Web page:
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Phospholipase D Toxins of Brown Spider Venom Convert Lysophosphatidylcholine and Sphingomyelin to Cyclic Phosphates

  • Daniel M. Lajoie,

    Affiliation Department of Chemistry and Biochemistry, University of Arizona, Tucson, Arizona, United States of America

  • Pamela A. Zobel-Thropp,

    Affiliation Department of Biology, Lewis and Clark College, Portland, Oregon, United States of America

  • Vlad K. Kumirov,

    Affiliation Department of Chemistry and Biochemistry, University of Arizona, Tucson, Arizona, United States of America

  • Vahe Bandarian,

    Affiliation Department of Chemistry and Biochemistry, University of Arizona, Tucson, Arizona, United States of America

  • Greta J. Binford,

    Affiliation Department of Biology, Lewis and Clark College, Portland, Oregon, United States of America

  • Matthew H. J. Cordes

    Affiliation Department of Chemistry and Biochemistry, University of Arizona, Tucson, Arizona, United States of America


Venoms of brown spiders in the genus Loxosceles contain phospholipase D enzyme toxins that can cause severe dermonecrosis and even death in humans. These toxins cleave the substrates sphingomyelin and lysophosphatidylcholine in mammalian tissues, releasing the choline head group. The other products of substrate cleavage have previously been reported to be monoester phospholipids, which would result from substrate hydrolysis. Using 31P NMR and mass spectrometry we demonstrate that recombinant toxins, as well as whole venoms from diverse Loxosceles species, exclusively catalyze transphosphatidylation rather than hydrolysis, forming cyclic phosphate products from both major substrates. Cyclic phosphates have vastly different biological properties from their monoester counterparts, and they may be relevant to the pathology of brown spider envenomation.


Envenomation by brown spiders in the genus Loxosceles can induce a disease state called loxoscelism in mammalian tissue. Cutaneous loxoscelism can result in ulcer formation, edema, and dermonecrosis at the site of envenomation. Some envenomations result in systemic loxoscelism involving hemolysis, circulatory shock, intravascular coagulation, renal failure and even death [1][4].

Phospholipase D (PLD) toxins in the venom are the primary agents responsible for loxoscelism. Toxins purified from venom or recombinant sources elicit the full pathology of loxoscelism when injected into animal models [5][7]. Multiple PLD isoforms and homologs are expressed in venoms throughout the spider family Sicariidae, which includes the genera Loxosceles and Sicarius. The gene family comprising these toxins has been named SicTox to reflect this phylogenetic distribution [8].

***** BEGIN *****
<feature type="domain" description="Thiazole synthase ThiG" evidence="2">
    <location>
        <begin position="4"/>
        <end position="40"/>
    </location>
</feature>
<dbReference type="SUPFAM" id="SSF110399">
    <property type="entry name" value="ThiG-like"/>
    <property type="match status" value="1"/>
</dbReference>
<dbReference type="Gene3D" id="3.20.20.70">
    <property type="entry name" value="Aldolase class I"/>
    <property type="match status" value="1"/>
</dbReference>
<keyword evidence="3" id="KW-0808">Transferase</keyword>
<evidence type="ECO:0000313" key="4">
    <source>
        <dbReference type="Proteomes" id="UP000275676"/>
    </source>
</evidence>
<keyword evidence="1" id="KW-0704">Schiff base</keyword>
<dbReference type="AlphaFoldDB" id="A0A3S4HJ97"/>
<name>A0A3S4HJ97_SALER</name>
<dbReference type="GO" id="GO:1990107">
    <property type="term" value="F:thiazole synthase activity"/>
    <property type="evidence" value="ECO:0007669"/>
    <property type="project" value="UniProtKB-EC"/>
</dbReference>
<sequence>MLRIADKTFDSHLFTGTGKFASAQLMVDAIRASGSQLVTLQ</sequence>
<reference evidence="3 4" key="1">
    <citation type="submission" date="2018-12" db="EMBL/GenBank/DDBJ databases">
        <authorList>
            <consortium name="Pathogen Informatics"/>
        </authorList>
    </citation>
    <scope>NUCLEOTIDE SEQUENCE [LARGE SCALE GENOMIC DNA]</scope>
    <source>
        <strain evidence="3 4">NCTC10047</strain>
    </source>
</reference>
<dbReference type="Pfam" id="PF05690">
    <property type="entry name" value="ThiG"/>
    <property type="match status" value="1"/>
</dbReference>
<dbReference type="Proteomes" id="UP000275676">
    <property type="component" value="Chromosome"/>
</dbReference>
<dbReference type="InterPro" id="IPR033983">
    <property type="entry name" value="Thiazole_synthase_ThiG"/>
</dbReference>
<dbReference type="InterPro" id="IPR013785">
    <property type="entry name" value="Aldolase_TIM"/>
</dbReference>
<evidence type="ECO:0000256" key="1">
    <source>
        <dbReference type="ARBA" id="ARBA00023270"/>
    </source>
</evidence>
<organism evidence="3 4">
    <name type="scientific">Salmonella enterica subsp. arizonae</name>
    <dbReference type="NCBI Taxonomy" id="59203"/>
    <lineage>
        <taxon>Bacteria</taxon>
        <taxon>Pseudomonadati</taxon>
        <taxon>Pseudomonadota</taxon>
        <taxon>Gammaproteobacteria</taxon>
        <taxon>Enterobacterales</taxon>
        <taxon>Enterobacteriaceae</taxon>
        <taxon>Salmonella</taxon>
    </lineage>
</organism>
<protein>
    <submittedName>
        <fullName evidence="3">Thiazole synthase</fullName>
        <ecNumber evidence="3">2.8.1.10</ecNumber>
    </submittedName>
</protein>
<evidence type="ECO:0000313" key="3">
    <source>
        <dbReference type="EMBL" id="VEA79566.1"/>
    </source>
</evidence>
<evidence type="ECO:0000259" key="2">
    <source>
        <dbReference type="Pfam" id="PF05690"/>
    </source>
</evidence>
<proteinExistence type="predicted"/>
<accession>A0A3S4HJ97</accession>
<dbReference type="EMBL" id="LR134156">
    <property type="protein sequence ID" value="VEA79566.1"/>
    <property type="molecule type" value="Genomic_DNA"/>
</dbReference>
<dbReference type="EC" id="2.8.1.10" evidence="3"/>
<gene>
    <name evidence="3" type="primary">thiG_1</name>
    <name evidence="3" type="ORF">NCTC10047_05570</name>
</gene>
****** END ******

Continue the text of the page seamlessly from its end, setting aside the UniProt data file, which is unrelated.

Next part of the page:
PLD toxins from Loxosceles bind to mammalian cell surfaces [9] and have enzymatic activity against common phospholipids in mammalian tissue, including lysophosphatidylcholine (LPC) and sphingomyelin (SM) [2], [4], [10]. The most common activity assay for these enzymes detects PLD activity by monitoring choline release from substrate. Liberation of choline from SM or LPC is commonly assumed to result from substrate hydrolysis, giving either ceramide-1-phosphate (C1P) or lysophosphatidic acid (LPA), respectively, as a second product [10][14]. C1P and LPA are thought to contribute to the pathology of loxoscelism [14], [15] by some as yet undetermined mechanism [16], but definitive evidence for formation of these phosphate-containing products is lacking. Here we use 31P NMR spectroscopy and mass spectrometry to directly observe formation of the phosphate-containing products from the action of a recombinant Loxosceles PLD toxin, as well as diverse whole venom samples, on the substrates SM and LPC. Instead of the hydrolytic products C1P and LPA, respectively, we observe exclusive formation of cyclic phosphate products resulting from intramolecular transphosphatidylation.

Materials and Methods


Natural (purified from chicken egg) and synthetic versions of LPC and SM were purchased from Avanti Polar Lpids (Alabaster, Alabama, USA). Synthetic lipids are: hexanoyl SM (6∶0 SM, N-hexanoyl-D-erythro-sphingosylphosphorylcholine), octanoyl LPC (1-octanoyl-2-hydroxy-sn-glycero-3-phosphocholine), palmitoyl LPC (1-palmitoyl-2-hydroxy-sn-glycero-3-phosphocholine), palmitoyl LPA (1-palmitoyl-2-hydroxy-sn-glycero-3-phosphate), and palmitoyl CPA (1-palmitoyl-sn-glycero-2,3-cyclic-phosphate). QuikChange Site-Directed Mutagenesis Kit was purchased from Stratagene (La Jolla, California, USA). BugBuster and Benzonase Nuclease were purchased from Novagen (Madison, Wisconsin). Ni-NTA Spin Columns were purchased from Qiagen (Hilden, Germany). Amplex Red Sphingomyelinase Assay Kit was purchased from Invitrogen (Carlsbad, California, USA). Flat bottom 96-well plates were obtained from Costar. NMR tubes were purchased from Wilmad-LabGlass (Vineland, New Jersey, USA). All other chemicals were purchased from standard sources.

Recombinant Expression and Purification of αIB2bi